Jim Porter: Spilled coffee at Jack in the Box – deja vu all over again
Special to the Sun
You remember Stella Liebeck, the lady who sued McDonalds when she spilled her hot coffee on her lap. A jury awarded Liebeck $2.86 million, but the trial judge reduced the award to $640,000. Still a hefty judgment.
Well guess what, we have another dropped-hot coffee case – this time against Jack in the Box, who in case I haven’t mentioned it recently, has some of the best ads going on TV.
Oops, I spilled my coffee
Teckla Chude, we’ll call her Teckla, drove to the Jack in the Box, we’ll call them Jack, on Cesar Chavez Boulevard in L.A. in her own uninsured car. That’s right, Teckla was an uninsured driver. A violation of the law.
She went through the drive-through, placed an order for a breakfast sandwich and a cup of hot coffee. Teckla remained seated in her seatbelt with the engine running, the transmission in “drive” and her foot on the brake. She paid for her order, took the coffee and food from the employee and brought it inside the car. You know what happened next.
The cup dropped in her lap leaving the lid in her hands. Hot coffee pooled in the seat below her. She could not open the car door to unbuckle her seatbelt because the car was too close to the wall-so Teckla spent two to three minutes “trying to get my butt off … the seat” and out of the pooled coffee. Teckla missed two weeks of school.
What do you suppose she did next? What’s the AMERICAN WAY? What do you do when you foolishly drop hot coffee on your lap? You remember the McDonald’s case and sue his cousin Jack.
Jack in the Box/spilled coffee
Teckla sued Jack for her economic losses as well as her so-called non-economic losses, which we know as pain and suffering, defined under the code as “pain, suffering, inconvenience, physical impairment, disfigurement, and other non-pecuniary damages.” You know the drill. Sue for missing two weeks of classes and $20 million for pain and suffering; assume no responsibility for yourself (or at least that’s the public’s perception of how it works, which I would argue is not entirely fair).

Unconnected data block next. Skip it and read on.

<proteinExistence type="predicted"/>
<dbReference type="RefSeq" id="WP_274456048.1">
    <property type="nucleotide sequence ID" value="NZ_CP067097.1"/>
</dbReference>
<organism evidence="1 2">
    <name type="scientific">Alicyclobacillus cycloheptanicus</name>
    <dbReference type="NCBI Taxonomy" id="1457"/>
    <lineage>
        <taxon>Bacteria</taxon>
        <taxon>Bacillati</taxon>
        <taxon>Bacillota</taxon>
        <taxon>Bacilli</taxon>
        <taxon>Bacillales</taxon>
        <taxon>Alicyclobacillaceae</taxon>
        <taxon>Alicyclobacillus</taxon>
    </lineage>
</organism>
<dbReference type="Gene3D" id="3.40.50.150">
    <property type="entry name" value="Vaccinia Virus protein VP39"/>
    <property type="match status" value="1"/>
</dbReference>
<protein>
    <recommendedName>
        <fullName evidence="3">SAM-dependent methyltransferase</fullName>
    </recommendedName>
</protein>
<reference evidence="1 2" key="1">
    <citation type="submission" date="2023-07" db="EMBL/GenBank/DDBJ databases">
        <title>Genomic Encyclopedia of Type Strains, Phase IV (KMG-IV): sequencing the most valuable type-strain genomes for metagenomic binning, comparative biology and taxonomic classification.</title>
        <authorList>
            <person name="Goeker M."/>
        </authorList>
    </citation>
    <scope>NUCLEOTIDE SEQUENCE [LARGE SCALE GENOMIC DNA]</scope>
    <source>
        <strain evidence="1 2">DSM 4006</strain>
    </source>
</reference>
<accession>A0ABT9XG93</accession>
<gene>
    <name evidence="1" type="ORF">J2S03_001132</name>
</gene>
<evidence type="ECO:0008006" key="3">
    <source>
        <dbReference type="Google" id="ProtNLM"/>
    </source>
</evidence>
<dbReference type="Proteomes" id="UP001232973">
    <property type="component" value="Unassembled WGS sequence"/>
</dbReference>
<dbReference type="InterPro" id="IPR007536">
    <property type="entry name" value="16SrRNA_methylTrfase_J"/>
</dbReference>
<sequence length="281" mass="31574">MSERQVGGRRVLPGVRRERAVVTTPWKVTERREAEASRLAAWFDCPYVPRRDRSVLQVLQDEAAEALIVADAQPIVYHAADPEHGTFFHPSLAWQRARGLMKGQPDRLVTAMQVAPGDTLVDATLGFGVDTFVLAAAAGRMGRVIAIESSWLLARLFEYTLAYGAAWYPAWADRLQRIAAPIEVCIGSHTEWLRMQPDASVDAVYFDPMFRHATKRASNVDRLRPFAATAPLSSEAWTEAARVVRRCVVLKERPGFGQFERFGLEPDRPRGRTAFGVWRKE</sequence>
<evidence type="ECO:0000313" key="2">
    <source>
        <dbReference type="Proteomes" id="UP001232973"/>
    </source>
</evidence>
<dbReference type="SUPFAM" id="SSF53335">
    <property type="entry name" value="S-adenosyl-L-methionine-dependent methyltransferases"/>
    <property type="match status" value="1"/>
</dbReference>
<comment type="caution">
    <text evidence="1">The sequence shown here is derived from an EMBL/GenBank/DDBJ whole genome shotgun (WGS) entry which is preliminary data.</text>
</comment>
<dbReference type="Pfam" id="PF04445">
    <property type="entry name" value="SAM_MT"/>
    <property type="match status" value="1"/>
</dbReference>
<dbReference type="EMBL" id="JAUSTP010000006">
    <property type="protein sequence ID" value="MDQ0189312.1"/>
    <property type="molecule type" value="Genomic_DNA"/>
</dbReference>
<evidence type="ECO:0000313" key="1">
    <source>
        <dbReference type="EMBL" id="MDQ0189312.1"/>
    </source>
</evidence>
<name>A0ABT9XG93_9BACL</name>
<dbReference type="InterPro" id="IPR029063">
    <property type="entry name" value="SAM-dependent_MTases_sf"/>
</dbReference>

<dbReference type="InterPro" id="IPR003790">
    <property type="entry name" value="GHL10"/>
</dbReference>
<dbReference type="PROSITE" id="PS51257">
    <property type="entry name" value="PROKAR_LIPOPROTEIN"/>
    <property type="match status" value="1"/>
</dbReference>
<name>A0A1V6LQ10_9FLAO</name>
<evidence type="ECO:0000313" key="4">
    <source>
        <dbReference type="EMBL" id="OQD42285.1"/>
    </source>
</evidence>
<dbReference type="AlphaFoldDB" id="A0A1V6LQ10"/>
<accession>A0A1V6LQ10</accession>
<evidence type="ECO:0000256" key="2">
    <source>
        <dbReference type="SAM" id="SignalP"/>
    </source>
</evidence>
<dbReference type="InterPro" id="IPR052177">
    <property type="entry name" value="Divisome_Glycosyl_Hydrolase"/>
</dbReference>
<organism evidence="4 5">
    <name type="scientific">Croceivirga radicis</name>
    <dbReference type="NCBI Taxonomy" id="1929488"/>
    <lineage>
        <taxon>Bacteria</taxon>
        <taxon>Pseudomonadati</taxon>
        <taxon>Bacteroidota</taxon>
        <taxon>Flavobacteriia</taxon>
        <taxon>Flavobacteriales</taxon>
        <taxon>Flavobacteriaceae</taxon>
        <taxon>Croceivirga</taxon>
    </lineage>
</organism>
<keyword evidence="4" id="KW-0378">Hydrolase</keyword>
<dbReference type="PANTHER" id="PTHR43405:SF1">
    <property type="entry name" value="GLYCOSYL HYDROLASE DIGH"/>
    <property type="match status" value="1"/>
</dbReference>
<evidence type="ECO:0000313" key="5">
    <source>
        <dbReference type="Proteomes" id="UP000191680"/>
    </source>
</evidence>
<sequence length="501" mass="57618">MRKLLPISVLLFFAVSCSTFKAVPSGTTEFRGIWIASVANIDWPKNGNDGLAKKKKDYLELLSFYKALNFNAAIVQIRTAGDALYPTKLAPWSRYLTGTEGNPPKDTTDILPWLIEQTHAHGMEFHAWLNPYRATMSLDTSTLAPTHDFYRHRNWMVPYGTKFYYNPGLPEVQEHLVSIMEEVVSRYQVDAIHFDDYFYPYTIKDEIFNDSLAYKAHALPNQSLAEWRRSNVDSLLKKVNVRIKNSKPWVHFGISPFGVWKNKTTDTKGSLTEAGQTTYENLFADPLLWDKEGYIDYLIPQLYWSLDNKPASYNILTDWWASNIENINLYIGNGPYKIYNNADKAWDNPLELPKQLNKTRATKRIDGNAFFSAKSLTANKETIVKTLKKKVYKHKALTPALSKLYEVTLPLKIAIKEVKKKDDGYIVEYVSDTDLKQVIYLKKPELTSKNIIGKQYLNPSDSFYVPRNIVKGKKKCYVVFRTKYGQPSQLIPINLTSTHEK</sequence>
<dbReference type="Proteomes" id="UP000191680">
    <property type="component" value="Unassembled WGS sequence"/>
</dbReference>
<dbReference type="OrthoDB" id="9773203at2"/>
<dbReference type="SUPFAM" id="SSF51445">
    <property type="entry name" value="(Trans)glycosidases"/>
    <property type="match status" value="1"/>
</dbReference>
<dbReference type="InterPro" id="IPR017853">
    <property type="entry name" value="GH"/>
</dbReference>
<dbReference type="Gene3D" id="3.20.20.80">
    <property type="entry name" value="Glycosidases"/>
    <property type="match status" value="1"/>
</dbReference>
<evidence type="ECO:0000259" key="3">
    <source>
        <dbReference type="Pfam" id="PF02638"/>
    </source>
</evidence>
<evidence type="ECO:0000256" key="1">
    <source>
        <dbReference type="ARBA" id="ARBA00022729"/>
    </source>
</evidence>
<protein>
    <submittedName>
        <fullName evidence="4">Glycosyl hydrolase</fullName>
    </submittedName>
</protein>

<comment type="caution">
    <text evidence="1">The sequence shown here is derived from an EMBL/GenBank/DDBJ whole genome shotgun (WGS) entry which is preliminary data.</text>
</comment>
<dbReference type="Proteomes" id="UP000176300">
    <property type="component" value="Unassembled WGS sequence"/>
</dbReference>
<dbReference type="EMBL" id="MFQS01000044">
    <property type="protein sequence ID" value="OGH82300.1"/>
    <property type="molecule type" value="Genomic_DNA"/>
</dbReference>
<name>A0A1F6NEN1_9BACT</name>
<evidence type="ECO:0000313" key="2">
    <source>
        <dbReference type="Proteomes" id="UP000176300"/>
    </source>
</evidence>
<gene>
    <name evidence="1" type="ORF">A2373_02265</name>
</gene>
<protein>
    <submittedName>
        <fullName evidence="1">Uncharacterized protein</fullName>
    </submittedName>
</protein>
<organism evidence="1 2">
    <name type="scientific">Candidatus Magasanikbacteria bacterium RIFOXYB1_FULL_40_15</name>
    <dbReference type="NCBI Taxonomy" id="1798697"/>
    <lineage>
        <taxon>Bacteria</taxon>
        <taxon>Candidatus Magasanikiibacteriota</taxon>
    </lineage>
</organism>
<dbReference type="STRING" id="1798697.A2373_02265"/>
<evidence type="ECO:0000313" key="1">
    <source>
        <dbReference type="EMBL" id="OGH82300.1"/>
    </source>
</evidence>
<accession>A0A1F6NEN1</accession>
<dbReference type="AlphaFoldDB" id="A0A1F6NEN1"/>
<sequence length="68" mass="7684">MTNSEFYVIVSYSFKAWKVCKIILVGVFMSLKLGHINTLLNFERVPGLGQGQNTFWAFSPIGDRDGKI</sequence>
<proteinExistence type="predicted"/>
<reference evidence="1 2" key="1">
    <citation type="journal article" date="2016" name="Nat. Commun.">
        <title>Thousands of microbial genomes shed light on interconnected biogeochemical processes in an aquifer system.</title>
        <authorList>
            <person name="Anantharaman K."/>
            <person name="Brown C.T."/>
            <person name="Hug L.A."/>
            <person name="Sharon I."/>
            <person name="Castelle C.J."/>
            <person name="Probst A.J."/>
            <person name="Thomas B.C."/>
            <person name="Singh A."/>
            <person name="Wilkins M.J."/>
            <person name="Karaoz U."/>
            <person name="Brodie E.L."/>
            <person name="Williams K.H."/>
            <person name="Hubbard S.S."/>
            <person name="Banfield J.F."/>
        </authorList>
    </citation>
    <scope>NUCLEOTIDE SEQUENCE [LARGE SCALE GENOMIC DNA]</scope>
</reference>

Jack responded to the lawsuit with 40 defenses including that Proposition 213, approved in the Nov. 5, 1996. general election, was a complete defense to her claim for pain and suffering.
Personal Responsibility Act of 1996, Prop 213
Prop 213 was an initiative “to ameliorate rising insurance premiums by encouraging uninsured motorists to obtain insurance.” The bill sought to “restore balance to our justice system by ensuring that those who fail to take essential personal responsibility would not be rewarded for irresponsibility and law breaking.” Ballot pamphlet. Prop 213 restricts the ability of uninsured motorists, convicted drunk drivers and convicted felons to sue for losses suffered in accidents.
As such, Prop 213 (section 3333.4 of the Civil code), “prohibits uninsured motorists … from collecting noneconomic damages in any action arising out the operation or use of a motor vehicle.” I.e. no pain and suffering damages may be recovered. (In Teckla’s case, she probably had minimal economic damages – wage loss or medical bills.)
Teckla admitted she owned her car and that it was uninsured. The issue in the case was whether her unfortunate coffee incident was “arising out of the operation or use of a motor vehicle.”
She argued that the coffee spilling happened to have taken place inside a vehicle, not because of the vehicle, and there was no accident involving a vehicle. Jack contended that the uninsured vehicle exacerbated her injuries. If she had been ordering inside she would have been able to move if hot liquid fell on her.
The trial court ruled in favor of Jack. Teckla appealed. The Court of Appeal also ruled for Jack, finding that the lawsuit arose out of the operation and use, in particular the use, of the uninsured vehicle.
The Court noted that the outcome may have been different if Teckla had reached out her window to take the cup and spilled coffee on her outstretched arm.
The Court also wrote that if Teckla was allowed to recover from Jack’s insurance company while she herself was uninsured, such a result would reward her for “breaking the law.”
Jim Porter is an attorney with Porter Simon, with offices in Truckee, South Lake Tahoe, Incline Village and Reno. He is a mediator and was the Governor’s appointee to the Fair Political Practices Commission and McPherson Commission, both involving election law and the Political Reform Act. He may be reached at email@example.com or at the firm’s web site http://www.portersimon.com.
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